Jessi: ...and I just stop...I kind of stopped caring after a while because it’s just so silly because, yeah dietitians like eat stuff like that too. (laughing) And I think the dierrence or I hope the difference is that like we’re just not feeling guilty about it anymore because that’s not serving anyone. And I hope...that’s like my hope for like working with people and it sounds like you're kind of on the same page. It’s like, yeah, I want you to be able to eat the donut without feeling like you hate yourself afterwards.
Paige: But you should eat the donut if it’s what you really want…
Paige: ...and I’d argue like so much of the time, you don’t really want the donut. You’re just scared that you’re never going to eat a donut ever again…
Jessi: Yeah. (laughing)
Paige: ...because you’re gonna go on another diet and so you have to eat it now.
Jessi: That is so true.
Paige: And so if you start just like not living in that mental space of like, ‘Oh no, I’m gonna go on a diet again,’ because that’s like a legitimate threat to your…
Paige: ...physiology, like your brain perceives that as a threat…
Paige: ...you’re just...you’re never gonna be...feel like smooth and flexible and good about your eating. You’re just gonna always feel chaotic and so like the donut example is great because, sure I don’t really care if you eat a donut. I care if you eat five donuts.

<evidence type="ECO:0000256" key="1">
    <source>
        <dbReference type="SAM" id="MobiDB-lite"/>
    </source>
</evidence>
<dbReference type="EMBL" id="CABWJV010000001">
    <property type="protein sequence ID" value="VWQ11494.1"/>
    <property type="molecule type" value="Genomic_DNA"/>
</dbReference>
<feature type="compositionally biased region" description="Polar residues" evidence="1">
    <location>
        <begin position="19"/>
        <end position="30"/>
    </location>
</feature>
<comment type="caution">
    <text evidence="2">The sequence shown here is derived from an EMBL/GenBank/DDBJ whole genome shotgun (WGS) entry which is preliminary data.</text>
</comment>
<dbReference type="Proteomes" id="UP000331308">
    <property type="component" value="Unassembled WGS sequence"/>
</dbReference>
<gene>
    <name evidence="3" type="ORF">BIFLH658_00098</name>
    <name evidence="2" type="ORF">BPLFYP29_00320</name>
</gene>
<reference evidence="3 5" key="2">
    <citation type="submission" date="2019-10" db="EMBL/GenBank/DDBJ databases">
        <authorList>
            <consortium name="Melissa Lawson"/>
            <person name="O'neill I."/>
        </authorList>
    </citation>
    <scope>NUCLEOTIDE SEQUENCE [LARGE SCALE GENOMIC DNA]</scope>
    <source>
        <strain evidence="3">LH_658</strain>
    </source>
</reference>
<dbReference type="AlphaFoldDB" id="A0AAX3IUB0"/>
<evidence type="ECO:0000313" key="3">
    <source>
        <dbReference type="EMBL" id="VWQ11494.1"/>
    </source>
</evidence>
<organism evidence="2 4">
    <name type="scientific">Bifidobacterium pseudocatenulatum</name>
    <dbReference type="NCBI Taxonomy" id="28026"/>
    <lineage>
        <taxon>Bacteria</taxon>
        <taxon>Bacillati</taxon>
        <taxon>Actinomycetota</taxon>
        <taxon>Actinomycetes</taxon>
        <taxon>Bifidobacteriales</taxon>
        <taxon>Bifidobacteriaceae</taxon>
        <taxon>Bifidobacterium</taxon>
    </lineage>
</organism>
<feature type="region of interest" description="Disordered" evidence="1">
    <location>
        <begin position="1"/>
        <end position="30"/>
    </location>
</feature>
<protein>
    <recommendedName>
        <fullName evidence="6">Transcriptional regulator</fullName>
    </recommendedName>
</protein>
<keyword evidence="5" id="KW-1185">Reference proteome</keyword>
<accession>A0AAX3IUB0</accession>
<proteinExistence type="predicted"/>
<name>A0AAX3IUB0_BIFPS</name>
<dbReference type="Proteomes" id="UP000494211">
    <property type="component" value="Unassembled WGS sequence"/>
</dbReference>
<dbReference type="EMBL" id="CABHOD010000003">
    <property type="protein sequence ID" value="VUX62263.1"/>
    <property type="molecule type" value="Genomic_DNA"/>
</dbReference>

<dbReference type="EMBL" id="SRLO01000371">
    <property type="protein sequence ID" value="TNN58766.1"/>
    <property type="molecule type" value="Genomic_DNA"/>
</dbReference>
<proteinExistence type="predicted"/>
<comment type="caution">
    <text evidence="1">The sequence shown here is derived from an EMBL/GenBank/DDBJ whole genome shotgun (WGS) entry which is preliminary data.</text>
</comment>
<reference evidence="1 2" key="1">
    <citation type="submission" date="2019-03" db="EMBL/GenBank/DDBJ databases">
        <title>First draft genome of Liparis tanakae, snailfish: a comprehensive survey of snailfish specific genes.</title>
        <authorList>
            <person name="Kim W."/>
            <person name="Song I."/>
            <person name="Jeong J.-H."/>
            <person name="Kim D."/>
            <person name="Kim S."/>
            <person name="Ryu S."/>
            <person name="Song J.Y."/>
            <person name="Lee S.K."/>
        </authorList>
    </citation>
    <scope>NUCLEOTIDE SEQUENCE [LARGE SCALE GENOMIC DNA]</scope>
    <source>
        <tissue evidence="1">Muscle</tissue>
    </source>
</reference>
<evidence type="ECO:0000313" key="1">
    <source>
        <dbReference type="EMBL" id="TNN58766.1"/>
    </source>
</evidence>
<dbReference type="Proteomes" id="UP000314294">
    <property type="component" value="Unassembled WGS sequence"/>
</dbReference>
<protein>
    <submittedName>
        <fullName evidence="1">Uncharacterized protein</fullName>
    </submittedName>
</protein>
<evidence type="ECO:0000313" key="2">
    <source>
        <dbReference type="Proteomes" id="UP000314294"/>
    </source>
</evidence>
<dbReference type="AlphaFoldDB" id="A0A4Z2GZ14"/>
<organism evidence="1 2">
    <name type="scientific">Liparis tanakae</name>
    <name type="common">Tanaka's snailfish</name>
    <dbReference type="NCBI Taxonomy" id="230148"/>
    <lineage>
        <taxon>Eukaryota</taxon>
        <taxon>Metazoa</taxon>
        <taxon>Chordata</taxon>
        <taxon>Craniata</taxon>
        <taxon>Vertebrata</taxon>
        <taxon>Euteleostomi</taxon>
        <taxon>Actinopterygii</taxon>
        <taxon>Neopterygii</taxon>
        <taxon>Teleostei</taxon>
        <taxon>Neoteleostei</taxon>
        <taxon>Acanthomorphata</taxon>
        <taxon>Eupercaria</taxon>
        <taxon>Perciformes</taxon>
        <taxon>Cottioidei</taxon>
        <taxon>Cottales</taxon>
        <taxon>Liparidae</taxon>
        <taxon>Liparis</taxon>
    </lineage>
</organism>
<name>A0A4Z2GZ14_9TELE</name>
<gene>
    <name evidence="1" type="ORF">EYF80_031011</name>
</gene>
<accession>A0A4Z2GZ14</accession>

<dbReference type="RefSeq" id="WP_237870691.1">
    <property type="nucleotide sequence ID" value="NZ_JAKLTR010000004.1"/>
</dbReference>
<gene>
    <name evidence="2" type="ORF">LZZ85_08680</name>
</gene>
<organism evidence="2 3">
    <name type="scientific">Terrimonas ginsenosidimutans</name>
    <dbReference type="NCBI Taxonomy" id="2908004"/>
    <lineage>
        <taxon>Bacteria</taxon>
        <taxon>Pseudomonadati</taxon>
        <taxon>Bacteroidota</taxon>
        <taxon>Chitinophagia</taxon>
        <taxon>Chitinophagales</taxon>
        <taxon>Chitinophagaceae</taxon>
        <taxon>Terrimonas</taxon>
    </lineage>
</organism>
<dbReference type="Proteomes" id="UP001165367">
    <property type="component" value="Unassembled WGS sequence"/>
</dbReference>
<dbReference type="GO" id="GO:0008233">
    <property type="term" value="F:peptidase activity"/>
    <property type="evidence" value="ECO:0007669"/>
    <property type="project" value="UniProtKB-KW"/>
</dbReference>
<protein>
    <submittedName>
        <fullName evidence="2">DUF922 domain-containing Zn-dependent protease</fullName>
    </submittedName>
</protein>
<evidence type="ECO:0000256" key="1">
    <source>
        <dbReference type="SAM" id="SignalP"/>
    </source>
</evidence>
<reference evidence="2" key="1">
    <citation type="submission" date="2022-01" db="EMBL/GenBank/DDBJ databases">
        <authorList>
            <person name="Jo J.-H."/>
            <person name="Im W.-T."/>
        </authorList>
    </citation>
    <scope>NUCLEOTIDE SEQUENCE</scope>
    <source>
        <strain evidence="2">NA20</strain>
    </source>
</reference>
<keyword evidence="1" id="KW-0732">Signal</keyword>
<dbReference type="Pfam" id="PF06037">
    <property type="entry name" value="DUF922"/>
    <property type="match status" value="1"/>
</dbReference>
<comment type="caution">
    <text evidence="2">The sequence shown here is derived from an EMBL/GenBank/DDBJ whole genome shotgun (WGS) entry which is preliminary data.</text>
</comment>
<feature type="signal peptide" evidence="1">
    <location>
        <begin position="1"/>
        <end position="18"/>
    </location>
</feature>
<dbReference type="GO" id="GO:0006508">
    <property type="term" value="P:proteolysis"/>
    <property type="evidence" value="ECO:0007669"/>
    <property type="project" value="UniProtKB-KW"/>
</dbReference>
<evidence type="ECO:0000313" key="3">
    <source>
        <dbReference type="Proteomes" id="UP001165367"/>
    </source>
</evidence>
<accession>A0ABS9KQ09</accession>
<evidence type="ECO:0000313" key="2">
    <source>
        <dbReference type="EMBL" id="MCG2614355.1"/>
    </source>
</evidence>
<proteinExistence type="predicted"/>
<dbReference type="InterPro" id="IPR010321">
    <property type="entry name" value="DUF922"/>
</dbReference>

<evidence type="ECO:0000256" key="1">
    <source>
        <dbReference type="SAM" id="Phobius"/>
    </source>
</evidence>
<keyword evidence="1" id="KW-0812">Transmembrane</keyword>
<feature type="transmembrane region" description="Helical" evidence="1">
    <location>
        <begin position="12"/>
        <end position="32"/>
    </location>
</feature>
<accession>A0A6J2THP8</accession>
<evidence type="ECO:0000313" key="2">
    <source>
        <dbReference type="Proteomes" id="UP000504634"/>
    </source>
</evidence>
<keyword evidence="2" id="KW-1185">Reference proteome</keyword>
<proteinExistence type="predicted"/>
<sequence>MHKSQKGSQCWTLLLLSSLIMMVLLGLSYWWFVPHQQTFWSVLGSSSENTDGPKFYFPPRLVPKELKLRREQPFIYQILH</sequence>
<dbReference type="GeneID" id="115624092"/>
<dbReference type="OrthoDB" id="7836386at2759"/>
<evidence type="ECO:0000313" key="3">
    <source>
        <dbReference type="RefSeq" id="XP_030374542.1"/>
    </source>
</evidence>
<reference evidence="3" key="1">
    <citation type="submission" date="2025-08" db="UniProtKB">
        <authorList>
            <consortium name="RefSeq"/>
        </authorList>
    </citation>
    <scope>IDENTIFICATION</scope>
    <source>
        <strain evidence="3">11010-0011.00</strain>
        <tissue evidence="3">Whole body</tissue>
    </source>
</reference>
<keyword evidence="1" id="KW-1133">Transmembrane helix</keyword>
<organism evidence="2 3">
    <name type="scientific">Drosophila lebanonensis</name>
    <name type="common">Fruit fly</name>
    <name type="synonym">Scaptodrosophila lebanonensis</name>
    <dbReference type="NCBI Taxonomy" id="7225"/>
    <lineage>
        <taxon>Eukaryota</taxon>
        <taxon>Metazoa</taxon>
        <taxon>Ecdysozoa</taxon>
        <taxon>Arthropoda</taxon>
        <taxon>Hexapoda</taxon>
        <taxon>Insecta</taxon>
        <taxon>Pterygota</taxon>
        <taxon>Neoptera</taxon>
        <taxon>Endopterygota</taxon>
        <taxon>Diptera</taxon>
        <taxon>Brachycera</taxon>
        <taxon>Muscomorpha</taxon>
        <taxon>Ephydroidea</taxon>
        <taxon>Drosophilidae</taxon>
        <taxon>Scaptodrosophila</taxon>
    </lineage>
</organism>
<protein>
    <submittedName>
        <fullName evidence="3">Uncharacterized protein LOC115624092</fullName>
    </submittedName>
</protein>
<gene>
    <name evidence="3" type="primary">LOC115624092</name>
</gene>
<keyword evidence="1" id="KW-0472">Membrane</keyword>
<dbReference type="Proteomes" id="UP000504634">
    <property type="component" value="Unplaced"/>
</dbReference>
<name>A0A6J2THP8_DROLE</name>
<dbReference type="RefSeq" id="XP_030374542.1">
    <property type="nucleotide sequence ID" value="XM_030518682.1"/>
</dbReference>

Paige: And who eats five donuts? Typically someone who’s just doing all or nothing thinking, right...
Paige: ...or they’re like, ‘Forget it, I’ve already eaten one, I might as well eat five.’
Paige: And so, really the culprit is not the donut. It’s usually just the way we’re thinking about it.
Paige: So, yeah. But I’d argue, yes, sometimes we don’t really want it…
Paige: ...and if we’re listening to that we often end up actually eating a lot more nutritiously, which is interesting.
Jessi: It is interesting. And it’s funny because what you’re saying reminds me of...it actually has nothing to do with food and it’s a quote--and I have no idea who said it first--but it’s like, ‘Things that can happen anytime often happen never.’ It’s really like a..to help you be more productive right, like if you don’t put something on your schedule then like it can likely never happen….
Paige: I think that is so true.
Jessi: ...but I think that like in the same way when it’s like if you can eat a donut anytime, you might just never want one…
Jessi: ...because you can do it whenever you want.
Jessi: And you’re right …
Paige: It’s about scarcity more.
Jessi: Exactly and then people do have that short sided approach, like ‘No, no, no! Well, if I can have it anytime I would eat them everyday.’ And I’m like, would you really? (laughing) When we really do that…
Paige: Yeah, I would be suspicious...I would doubt that that’s really the story for most people.
Jessi: Yeah. That’s so interesting. So, umm you mentioned the word flexible and I’m going to ask you this one more question because I’m just always interested to hear what other dietitians think about this. Because I had talked to someone a while ago about...uh I heard the term flexible dieting and when I first heard that term, didn’t know anything about it and I thought that, oh that probably sounds similar to intuitive eating. Like it sounds more flexible, but you’re like still trying to have food concern but not be so rigid with it. But then when I dug a little deeper, I found out it was more about like counting all of your macronutrients, which are like proteins, carbs, and fats and then…